The rumors are true, folks. Yet another celebrity marriage is falling to divorce. Those two crazy kids, Tom Cruise and Katie Holmes are getting divorced. Last week, Katie Holmes filed for divorce from the 49 year old actor. What is interesting (okay one of the interesting facts) is that she chose to file it in New York instead of California, where Mr. Cruise continues to reside.
This situation actually comes up with some frequency where I practice on the border of Kentucky and Illinois and has several implications when child custody is involved. Most states by now have passed the Uniform Child Custody Jurisdiction Enforcement Act (UCCJEA) to bring the states into line with the federal Parental Kidnapping Prevention Act. While these two alphabet soup pieces of legislation have several provisions, one of the main ones is the determination of the "home state" of the child for determining child custody. Basically, wherever the child has resided for six months prior to filing the initial custody action is the state that gets to determine who has custody of the child. In this case, it appears the future ex-Mrs. Tom Cruise has been residing with Suri (the child not Siri the Apple Electronic Assistant) in New York for some time while the Mission Impossible star has remained in L.A. Assuming the UCCJEA has been satisfied and New York assumes jurisdiction of the divorce, as long as at least one parent or one parent and child continues to reside in New York, that state (i.e. the "home state") will continue to exercise jurisdiction over all child custody issues including visitation.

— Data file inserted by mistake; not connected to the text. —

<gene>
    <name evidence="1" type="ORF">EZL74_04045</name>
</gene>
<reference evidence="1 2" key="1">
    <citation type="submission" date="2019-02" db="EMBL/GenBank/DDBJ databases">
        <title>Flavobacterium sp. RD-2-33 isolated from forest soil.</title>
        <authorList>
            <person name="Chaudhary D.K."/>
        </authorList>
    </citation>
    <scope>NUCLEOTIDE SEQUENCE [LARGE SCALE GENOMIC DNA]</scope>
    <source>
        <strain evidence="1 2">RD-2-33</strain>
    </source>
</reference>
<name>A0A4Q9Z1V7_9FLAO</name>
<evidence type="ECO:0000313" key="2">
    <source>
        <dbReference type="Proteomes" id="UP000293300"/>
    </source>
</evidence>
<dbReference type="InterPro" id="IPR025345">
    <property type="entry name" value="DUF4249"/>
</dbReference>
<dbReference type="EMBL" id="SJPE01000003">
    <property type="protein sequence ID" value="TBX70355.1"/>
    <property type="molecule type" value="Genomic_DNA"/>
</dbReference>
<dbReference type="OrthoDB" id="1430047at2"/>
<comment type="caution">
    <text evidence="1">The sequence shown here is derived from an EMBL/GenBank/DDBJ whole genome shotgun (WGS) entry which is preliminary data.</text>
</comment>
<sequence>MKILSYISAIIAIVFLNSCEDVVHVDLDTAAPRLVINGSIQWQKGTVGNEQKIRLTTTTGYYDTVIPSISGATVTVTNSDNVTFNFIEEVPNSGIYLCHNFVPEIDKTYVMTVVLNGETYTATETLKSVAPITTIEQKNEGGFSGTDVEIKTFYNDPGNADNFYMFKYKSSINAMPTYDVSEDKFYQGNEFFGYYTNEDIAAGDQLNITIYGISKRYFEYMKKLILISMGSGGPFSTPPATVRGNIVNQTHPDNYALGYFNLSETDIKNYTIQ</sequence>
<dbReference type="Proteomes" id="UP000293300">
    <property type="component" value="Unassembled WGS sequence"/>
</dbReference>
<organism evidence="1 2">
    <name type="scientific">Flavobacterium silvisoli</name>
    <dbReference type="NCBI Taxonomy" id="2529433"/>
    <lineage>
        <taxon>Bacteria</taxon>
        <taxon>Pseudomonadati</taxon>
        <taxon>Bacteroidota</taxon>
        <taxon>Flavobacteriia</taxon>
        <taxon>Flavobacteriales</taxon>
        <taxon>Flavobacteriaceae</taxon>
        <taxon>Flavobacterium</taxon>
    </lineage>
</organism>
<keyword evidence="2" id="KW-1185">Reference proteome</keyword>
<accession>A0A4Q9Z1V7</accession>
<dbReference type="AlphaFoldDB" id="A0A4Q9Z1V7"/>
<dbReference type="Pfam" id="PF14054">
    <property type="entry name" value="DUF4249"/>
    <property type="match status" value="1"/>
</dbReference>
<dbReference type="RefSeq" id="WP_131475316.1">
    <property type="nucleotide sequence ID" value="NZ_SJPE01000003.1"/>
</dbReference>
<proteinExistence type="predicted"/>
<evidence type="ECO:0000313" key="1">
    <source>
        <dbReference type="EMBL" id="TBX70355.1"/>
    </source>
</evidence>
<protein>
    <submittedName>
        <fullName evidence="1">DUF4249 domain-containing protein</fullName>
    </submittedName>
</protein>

The same applies in a situation where a mother resides in Kentucky with the child and the father moves across the border to Illinois. The father could, theoretically, file for and receive a divorce decree in Illinois, but Illinois would not have jurisdiction to decide child custody. Conversely, in the same situation, but the child moves to Illinois with the father. The mother could file for divorce in Kentucky and, since Kentucky is the only state in which the child resided for the past six months, Kentucky could assume jurisdiction over the entire case including jurisdiction, absent an emergency. Unfortunately, many practitioners who "dabble" in divorce are often not up to speed on the intricacies of custody jurisdiction statutes so it is important that you hire an attorney conversant in this difficult topic to protect what is precious to you.